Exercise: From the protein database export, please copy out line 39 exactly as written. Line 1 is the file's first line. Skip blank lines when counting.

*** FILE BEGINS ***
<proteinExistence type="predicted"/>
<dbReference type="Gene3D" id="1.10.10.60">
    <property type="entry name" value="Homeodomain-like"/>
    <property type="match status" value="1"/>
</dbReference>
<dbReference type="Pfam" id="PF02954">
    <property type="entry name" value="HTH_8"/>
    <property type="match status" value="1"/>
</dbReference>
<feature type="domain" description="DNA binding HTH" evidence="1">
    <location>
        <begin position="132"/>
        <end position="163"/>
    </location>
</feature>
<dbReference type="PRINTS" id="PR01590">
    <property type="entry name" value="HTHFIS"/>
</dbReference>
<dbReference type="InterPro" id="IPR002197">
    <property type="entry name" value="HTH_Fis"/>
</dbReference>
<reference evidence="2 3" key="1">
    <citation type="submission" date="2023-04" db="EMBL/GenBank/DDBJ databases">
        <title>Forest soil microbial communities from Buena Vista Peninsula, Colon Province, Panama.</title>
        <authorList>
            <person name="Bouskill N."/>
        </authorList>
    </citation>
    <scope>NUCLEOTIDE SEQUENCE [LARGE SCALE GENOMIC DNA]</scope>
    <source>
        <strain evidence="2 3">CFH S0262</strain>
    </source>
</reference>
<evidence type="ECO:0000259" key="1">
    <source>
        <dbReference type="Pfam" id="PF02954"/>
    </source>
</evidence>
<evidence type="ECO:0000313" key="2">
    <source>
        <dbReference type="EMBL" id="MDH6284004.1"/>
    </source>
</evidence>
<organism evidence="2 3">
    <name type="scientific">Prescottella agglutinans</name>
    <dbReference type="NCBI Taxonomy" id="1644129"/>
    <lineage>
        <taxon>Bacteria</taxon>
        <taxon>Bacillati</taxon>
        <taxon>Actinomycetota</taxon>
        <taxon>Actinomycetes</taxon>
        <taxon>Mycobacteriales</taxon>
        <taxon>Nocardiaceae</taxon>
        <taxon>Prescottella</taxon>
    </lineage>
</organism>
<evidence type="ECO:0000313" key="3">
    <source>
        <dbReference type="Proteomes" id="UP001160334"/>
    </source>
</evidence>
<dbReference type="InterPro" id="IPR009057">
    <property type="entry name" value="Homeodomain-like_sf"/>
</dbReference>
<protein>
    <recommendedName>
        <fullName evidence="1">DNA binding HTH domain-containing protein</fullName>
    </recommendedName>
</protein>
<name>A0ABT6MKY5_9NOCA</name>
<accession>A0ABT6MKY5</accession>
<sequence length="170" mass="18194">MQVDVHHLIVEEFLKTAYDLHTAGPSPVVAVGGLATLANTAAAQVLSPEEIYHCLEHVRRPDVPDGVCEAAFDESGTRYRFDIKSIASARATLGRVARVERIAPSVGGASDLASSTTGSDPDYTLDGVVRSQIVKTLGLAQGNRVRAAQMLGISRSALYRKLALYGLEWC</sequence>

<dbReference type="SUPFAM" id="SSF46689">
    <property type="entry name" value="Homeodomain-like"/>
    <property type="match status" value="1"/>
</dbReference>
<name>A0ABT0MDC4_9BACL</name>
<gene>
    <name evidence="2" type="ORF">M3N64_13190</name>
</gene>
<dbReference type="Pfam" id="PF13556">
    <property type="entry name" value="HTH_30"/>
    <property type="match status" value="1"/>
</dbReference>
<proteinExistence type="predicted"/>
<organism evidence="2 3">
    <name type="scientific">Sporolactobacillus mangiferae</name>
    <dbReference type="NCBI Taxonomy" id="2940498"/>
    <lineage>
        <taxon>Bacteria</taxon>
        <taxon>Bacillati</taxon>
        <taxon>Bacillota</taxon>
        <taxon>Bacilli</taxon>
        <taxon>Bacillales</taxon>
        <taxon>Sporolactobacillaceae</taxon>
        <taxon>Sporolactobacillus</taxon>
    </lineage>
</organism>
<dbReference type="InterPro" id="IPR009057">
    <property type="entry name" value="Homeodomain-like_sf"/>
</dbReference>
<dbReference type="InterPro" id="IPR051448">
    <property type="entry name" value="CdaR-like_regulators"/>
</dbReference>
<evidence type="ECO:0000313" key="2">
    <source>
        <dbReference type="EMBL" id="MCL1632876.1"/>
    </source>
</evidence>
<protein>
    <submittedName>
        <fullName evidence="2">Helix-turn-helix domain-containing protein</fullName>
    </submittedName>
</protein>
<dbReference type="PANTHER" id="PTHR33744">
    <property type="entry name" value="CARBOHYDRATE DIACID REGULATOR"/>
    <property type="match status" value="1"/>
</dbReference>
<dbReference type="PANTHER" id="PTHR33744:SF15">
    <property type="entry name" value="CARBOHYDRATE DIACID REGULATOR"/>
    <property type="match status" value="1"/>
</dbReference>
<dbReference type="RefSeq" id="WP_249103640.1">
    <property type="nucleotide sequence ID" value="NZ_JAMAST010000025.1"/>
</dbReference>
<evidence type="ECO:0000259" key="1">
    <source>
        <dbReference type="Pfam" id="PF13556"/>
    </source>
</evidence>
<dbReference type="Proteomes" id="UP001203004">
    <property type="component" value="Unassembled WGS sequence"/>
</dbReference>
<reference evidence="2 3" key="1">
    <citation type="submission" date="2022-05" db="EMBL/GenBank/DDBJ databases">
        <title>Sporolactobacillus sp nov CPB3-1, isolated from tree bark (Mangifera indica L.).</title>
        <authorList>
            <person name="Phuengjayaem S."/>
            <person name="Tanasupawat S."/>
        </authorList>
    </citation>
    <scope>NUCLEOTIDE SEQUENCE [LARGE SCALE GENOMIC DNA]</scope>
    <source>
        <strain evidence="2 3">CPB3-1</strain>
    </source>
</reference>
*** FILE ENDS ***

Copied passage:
<evidence type="ECO:0000313" key="2">